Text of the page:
Britain's rail privatization has largely been a failure as prices have gone up and service has gone down. The differences between Virgin and FirstGroup are minor, then, compared to turning the lines back over to the government.
Sir Richard Branson has urged David Cameron to intervene in the row over the west coast rail franchise and “get some sense” into the Department for Transport, as FirstGroup prepares to sign an agreement to take over the running of the London to Glasgow route.
Branson’s Virgin Trains business is fighting a desperate rearguard action against the loss of a franchise that it has operated since 1997 and has offered to operate the line for free if ministers defer the handover in order to put FirstGroup’s bid under renewed scrutiny.
The Virgin tycoon went on the radio on Monday morning in a last-ditch attempt to delay the planned signing of the contract on Tuesday, after which Aberdeen-based FirstGroup will start operating one of Britain’s most prestigious rail services from December.
Speaking on the Today programme on BBC Radio 4, Branson said: “The person that can really intervene to try to get some sense into the Department for Transport is the prime minister and the prime minister is currently on holiday, the chancellor is on holiday and we would like things delayed by a month or so.
“If, as a result of that, it means that the handover is delayed we would obviously be very happy to run it on a not-for-profit basis.”
Branson added that he did not want to see a repeat of the east coast rail fiasco, in which two successive franchisees handed back the keys after making overly optimistic bids. FirstGroup has bid £5.5bn for a 14-year deal, compared with Virgin’s £4.8bn.
Branson said the DfT had not responded to a list of questions submitted by Virgin that queried the rationale behind selecting FirstGroup.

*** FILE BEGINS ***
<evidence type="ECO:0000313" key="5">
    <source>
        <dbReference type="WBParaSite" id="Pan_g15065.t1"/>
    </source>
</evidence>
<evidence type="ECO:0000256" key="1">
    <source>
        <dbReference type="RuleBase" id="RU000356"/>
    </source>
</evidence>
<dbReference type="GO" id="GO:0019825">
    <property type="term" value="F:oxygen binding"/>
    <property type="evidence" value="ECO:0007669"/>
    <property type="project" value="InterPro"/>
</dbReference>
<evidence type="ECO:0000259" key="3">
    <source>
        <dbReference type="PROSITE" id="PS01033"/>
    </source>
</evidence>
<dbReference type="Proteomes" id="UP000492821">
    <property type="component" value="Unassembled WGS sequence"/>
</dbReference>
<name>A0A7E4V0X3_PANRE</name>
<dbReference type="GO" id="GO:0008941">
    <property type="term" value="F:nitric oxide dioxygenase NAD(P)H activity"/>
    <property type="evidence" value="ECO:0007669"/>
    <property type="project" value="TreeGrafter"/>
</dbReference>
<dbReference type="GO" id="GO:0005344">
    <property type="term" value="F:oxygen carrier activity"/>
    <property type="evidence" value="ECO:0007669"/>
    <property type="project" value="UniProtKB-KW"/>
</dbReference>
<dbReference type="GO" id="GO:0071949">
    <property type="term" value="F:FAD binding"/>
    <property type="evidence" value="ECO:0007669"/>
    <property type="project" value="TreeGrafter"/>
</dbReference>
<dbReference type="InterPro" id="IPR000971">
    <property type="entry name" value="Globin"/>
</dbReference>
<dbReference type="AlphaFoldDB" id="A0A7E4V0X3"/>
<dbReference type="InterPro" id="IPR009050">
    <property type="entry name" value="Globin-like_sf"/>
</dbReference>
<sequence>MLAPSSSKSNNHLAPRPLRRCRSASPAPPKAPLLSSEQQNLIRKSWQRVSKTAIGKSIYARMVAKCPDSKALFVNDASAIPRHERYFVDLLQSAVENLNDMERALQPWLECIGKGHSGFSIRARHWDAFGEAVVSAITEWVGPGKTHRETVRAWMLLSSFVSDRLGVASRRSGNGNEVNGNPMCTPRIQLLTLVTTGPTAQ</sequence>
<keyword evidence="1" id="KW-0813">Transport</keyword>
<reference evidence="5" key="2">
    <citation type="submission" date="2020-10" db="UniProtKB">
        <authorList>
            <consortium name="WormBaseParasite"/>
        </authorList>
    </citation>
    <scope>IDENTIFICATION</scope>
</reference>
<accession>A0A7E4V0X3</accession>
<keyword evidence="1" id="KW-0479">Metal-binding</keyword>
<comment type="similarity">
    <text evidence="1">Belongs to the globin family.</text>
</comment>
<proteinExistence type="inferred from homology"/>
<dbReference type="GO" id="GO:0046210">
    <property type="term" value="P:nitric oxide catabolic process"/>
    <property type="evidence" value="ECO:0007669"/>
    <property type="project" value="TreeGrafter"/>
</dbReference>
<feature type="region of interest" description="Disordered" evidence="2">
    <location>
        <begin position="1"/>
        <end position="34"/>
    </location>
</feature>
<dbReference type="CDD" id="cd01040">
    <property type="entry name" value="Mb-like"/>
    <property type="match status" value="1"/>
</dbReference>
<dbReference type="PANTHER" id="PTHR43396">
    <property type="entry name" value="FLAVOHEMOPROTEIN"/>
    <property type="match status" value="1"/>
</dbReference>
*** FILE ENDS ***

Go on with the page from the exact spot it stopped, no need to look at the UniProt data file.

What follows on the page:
“We’ve asked 40 questions – not one of them have been answered. What we want is transparency. If the figures stack up, we’ll bow out gracefully, we’ll be very happy, we’ve got lots of other things to do, we’ll move on in a month’s time. But what should not happen is, tomorrow, the Department for Transport shouldn’t rush through, get this signed and keep all these facts under cover.”
Virgin’s queries include whether the DfT took into account the “aggressive nature” of FirstGroup’s growth estimates, which predict annual revenue increases of 10% a year.
FirstGroup’s chief executive, Tim O’Toole, has dismissed Branson’s intervention as “histrionics” and argued that the difference between the two bids, over 14 years, is slim. Although FirstGroup has a lower media profile than the Virgin empire, it is a proven transport operator, as the owner of the First TransPennine Express, First Capital Connect and First Great Western franchises.
However, the DfT appears unfazed by Branson’s campaign and contractual talks are continuing with FirstGroup to get an agreement finalised by tomorrow.
A DfT spokesman said: “We note the offer that one of the bidders appears to have made via the press. However, the winning bidder was decided by a fair and established process and no reason has been advanced to convince DfT not to sign the agreement.”
More than 100,000 members of the public have signed an online petition against the decision, prompting Labour MPs to claim parliament had been denied the chance to raise concerns about the deal because it was announced during the House of Commons summer recess.
The shadow transport secretary, Maria Eagle, has written to her government counterpart, Justine Greening, asking for a delay in the contract signing.
She wrote: “The decision appears almost exclusively a ‘bottom line’ one, driven by a particularly high pledge of payments to government.”
She added: “You will know of the history of franchise contracts being brought to an early end, at least in part because of over-ambitious payment promises that proved impossible to realise. There are fears that lessons have not been learnt.”
FirstGroup claims it will deliver better value for taxpayers. It plans major improvements to the InterCity west coast franchise to enhance the customer experience, including improved Wi-Fi and catering, as well as additional services, more seats and reducing standard anytime fares by 15% on average.
Bob Crow, the leader of the RMT transport union, said: “The shambolic handling of the west coast franchise has not only left 800 of our members’ jobs hanging by a thread but has also exposed the chaos right at the heart of the transport department and the insanity of government rail policy, which revolves around a poisonous cocktail of cuts, fare increases and private profits.
“The only sensible solution is re-nationalisation if we are to avoid the anarchy of an action replay of the east coast route collapse.”
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